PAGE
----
And it may surprise you to hear that I do not disagree with these assertions, though I do not accept the argument as the beginning and the end of the discussion. Why? Because the actual life that was available to the average person here was absolutely not so bad at all.

During the time of the USSR, the income level for pretty much everybody could be translated to having maybe three to four hundred modern American dollars a month live on. Possibly five hundred. I get this number from the buying capacity of the normal 100 to 120 Ruble a month income that pretty much everybody received. The Russians liked to think that the ruble traded for better than five dollars, but I think that this number was a little high. Probably three to four would have been about right. And this income came a long with basically free rent and with food being about half the cost of what we pay for it.

People were by no means rich, but could be reasonably comfortable if they went about their business in a particular way. This “particular way” was their culture. How did they do it? Well, to start with, what they did was to minimize social friction. People were asked not to harass each other, and to be more forgiving of each other failures. The reason for this was simple: If people were excited and upset, recourses would be needed to “cure” the complaint. And as recourses were always dear, it was better to practice a more holistic attitude for life. Give each other what they want, and the problems are settled.

Of course this is not easy to do. It does not take a genius to ask what would happen if someone stepped out of line and got selfish and wanted more. And this is always the first thing that the west points out as the flaw. But the answer is so obviously simple, that it seems to escape the consciousness of the west completely: People simply went on and tried anyway. And there is a little irony in that this is exactly what is asked of westerners for their own pursuit of money and riches. The difference is that the Russian system was much, much easier on available recourses. They fought not to acquire more, but to use less. They took pride in minimalism and the results of that were astounding! The town I am now living in was EMACULATE compared to a similar sized city in the west. And people were positively charming to each other. Do you want to know why 80% wanted to continue? Because they could see that in the end they would be right because the practice of self-moderation was in the best interest of the society as a whole. And also that that thought could also easily translate for the whole planet with much more clarity and preservative powers than a perpetual “fight” for status and resources. See the point?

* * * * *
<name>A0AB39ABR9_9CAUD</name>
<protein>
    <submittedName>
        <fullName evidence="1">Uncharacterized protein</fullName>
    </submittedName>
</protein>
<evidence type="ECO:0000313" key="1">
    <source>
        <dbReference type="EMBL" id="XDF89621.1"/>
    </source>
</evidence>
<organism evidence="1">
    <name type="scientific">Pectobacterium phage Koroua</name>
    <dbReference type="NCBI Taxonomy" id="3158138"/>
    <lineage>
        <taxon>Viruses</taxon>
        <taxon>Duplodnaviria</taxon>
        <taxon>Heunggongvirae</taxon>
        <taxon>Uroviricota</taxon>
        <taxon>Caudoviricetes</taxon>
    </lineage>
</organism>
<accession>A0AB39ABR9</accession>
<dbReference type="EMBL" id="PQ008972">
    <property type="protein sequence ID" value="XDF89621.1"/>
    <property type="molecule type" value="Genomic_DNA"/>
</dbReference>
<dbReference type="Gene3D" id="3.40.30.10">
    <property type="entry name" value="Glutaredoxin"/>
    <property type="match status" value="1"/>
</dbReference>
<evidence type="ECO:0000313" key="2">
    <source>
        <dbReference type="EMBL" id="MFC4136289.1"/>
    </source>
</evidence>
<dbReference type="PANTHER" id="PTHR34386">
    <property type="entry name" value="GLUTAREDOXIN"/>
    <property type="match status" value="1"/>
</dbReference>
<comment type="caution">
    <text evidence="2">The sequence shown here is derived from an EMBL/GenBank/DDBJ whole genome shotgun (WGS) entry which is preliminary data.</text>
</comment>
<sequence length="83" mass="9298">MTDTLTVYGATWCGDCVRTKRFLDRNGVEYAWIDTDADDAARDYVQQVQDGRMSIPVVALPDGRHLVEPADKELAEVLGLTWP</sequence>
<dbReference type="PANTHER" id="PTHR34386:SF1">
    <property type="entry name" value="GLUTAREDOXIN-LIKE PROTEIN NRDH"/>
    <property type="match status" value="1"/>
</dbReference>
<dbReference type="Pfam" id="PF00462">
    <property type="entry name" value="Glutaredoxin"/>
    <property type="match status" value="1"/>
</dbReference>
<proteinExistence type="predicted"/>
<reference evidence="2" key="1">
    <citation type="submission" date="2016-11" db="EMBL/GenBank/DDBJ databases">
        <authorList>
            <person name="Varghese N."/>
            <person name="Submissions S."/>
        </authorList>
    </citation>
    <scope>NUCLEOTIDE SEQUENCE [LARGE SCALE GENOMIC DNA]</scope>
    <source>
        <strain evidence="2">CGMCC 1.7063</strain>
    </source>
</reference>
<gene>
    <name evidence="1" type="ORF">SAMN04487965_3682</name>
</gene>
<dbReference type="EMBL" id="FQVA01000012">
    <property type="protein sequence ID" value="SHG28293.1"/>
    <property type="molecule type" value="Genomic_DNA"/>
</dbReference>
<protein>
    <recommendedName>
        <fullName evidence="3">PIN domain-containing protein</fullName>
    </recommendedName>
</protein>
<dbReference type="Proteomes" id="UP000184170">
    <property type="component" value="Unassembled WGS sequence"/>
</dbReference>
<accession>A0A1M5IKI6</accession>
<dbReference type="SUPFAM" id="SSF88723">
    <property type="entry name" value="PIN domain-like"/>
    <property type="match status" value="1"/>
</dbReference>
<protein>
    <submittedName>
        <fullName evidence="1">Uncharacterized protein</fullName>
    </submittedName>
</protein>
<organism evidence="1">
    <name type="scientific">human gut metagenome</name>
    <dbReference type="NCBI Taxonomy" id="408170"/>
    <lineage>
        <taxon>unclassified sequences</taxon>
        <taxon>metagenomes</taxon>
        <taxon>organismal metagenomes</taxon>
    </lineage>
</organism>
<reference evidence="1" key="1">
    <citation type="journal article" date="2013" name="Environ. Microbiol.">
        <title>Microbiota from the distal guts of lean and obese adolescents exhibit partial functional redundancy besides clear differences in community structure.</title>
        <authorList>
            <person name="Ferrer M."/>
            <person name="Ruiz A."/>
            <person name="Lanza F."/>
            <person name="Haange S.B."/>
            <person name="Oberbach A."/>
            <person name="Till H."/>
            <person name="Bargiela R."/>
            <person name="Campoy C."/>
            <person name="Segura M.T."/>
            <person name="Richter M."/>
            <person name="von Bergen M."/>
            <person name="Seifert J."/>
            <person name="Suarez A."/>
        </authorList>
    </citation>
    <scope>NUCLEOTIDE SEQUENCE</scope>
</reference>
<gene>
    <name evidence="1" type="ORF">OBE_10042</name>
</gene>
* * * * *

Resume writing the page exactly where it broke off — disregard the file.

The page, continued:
Just juxtapose this thought against what we do in the six-billion-man battle royal we now practice. Protracted out a few years, it should be reasonably easy and understandable that we will eventually pillage and/or poison away from the planet its ability to feed us. We do not seem to making any real strides as to how to deal with this issue because the argument must take a back seat industry and economy and war, which are the facets of human life that our leadership deems far more compelling. I mean, if we can’t even talk to each other, I would think that this rather morose and depressing thought of a poisoned and barren world would actually will be out future. If we can’t get together, this will happen.

So keeping in mid the “idealistic” world from which they came, this above-mentioned struggle is the world that Belarus was “starved” into. I like to think that the general depression that exists here in the east is not simply for the despair for their own lives, but for us all.

I am going to go on a little further about this tomorrow.